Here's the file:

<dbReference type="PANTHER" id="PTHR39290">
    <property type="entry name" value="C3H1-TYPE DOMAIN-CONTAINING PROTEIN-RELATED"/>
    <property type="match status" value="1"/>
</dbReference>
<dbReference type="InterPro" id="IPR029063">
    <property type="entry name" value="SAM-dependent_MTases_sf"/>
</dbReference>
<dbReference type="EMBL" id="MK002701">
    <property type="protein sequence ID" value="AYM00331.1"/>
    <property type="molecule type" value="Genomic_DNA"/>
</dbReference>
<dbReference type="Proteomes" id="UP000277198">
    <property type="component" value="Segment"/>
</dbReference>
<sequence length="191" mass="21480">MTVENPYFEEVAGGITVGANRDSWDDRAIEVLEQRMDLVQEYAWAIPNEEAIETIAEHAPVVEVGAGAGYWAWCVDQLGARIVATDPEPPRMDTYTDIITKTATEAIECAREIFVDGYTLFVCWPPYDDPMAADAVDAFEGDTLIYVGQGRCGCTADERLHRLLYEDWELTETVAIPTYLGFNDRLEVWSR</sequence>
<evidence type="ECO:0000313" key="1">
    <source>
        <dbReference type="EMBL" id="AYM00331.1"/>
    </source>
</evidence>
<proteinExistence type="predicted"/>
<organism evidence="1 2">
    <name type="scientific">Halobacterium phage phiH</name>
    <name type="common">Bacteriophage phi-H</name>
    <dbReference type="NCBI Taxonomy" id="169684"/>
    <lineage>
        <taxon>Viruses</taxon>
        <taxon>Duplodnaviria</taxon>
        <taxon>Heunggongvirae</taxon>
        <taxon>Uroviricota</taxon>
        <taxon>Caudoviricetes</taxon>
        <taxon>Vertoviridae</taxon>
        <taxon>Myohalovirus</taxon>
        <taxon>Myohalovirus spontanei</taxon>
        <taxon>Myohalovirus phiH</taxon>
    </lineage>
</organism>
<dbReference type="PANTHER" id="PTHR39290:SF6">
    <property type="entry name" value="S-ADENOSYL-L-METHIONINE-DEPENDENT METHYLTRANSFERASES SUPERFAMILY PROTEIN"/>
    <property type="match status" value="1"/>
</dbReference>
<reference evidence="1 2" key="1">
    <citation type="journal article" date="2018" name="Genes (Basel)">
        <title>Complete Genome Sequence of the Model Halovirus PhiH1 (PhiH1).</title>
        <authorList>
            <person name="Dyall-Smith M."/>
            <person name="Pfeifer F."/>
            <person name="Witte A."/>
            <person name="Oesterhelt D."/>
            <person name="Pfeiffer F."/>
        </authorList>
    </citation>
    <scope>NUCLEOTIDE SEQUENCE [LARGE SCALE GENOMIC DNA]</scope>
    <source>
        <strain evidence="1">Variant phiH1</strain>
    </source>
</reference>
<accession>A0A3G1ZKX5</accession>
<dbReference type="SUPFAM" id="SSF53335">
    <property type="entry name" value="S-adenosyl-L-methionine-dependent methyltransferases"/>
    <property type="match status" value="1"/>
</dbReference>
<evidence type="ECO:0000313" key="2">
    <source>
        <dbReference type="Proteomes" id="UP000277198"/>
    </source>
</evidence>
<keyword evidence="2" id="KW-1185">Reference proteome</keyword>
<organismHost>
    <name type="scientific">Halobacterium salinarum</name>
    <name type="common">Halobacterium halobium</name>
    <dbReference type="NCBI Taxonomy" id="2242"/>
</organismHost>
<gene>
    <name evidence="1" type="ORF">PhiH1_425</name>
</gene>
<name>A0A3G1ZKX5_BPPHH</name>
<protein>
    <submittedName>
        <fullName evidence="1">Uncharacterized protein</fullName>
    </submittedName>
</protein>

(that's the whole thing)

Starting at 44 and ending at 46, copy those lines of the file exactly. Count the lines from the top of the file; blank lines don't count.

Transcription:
        <title>Complete Genome Sequence of the Model Halovirus PhiH1 (PhiH1).</title>
        <authorList>
            <person name="Dyall-Smith M."/>